And I don’t know if this will end up being a spiritual successor to Miasmata… The Forest. Check out the video also.

  3. I didn’t realise you’d responded, must have forgotten to toggle notifications.

    Anyway, yes, that video is hilarious. I think I saw more of the creature in videos than I did in the game myself — such was the wide berth I gave it! I thought this was a pretty funny video too but nothing can beat ‘Good cat. Fuck you cat!’ and ‘We always say in Russia: “I am not a coward but I am afraid’

    I saw The Forest a while ago before all the ‘reveals’ and it did remind me of Miasmata but something tells me it will be quite… I dunno, ‘on the nose’ and heavy handed by comparison. Like, it won’t have that quietness or modesty about it. Majesty even. I have no idea obviously, but that’s my general feeling from what I’ve seen. One to watch though, for sure. If only to realise I’ll never have the balls to actually play it!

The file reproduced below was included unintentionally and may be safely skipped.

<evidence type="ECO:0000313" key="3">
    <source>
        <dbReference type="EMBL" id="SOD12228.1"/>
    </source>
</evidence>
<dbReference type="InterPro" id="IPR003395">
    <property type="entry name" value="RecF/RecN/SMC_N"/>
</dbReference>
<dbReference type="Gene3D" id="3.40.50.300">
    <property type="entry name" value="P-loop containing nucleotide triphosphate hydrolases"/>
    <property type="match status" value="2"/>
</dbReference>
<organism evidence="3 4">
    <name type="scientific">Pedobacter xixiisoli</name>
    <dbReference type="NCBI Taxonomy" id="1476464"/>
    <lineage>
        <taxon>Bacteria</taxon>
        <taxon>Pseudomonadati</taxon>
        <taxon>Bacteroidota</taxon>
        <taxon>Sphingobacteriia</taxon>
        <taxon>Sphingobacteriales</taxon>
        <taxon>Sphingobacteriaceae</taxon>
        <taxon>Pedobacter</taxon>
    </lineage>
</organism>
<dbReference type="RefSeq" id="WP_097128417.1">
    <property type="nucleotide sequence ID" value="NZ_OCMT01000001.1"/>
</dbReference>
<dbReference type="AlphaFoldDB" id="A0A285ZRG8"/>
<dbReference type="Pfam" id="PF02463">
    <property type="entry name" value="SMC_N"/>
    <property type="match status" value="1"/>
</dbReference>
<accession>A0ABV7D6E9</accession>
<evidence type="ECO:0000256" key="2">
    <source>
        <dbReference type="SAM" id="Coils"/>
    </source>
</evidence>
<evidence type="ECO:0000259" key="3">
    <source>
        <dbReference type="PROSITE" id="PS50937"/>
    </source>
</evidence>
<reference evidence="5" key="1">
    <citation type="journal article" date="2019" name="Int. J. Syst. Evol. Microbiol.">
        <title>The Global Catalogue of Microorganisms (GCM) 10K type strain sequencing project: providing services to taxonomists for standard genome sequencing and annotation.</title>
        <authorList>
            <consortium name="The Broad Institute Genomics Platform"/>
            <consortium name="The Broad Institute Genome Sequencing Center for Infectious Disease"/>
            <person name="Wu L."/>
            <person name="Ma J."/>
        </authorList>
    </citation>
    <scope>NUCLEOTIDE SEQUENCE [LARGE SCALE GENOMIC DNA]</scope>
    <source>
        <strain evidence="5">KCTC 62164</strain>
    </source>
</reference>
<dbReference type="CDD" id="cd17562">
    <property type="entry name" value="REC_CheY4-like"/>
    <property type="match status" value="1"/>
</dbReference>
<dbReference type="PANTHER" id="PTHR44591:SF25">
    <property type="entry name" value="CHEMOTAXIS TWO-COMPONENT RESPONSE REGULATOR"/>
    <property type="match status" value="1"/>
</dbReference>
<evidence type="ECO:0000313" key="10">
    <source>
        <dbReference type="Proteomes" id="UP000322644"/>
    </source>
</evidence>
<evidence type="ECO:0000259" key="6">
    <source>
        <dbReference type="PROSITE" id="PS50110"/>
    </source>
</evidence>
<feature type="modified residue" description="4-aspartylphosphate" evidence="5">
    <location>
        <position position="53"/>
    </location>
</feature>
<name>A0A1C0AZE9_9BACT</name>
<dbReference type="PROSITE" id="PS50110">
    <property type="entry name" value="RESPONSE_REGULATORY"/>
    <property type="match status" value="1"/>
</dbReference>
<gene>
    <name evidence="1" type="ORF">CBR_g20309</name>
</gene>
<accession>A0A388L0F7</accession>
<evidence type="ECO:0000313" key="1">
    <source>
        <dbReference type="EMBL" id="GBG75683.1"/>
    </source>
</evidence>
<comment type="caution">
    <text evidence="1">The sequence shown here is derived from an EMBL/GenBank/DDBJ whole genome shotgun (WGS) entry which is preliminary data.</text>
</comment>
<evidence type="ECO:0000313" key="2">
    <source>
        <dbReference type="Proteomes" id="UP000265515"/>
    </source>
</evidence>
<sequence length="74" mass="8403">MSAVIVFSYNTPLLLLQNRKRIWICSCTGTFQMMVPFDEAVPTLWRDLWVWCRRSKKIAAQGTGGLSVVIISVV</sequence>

4. Gregg, I don’t think I’ve watched that video all the way through before – it is pretty funny. But, yeah, I love my fatalistic Russian a little more.

    I’m not sure about The Forest, either. It looks more… gamey, right? The idea of going into a fucking dark cave, though, Gregg. NOT GONNA HAPPEN. That’s just like that crazy idea of a beast’s lair in Miasmata.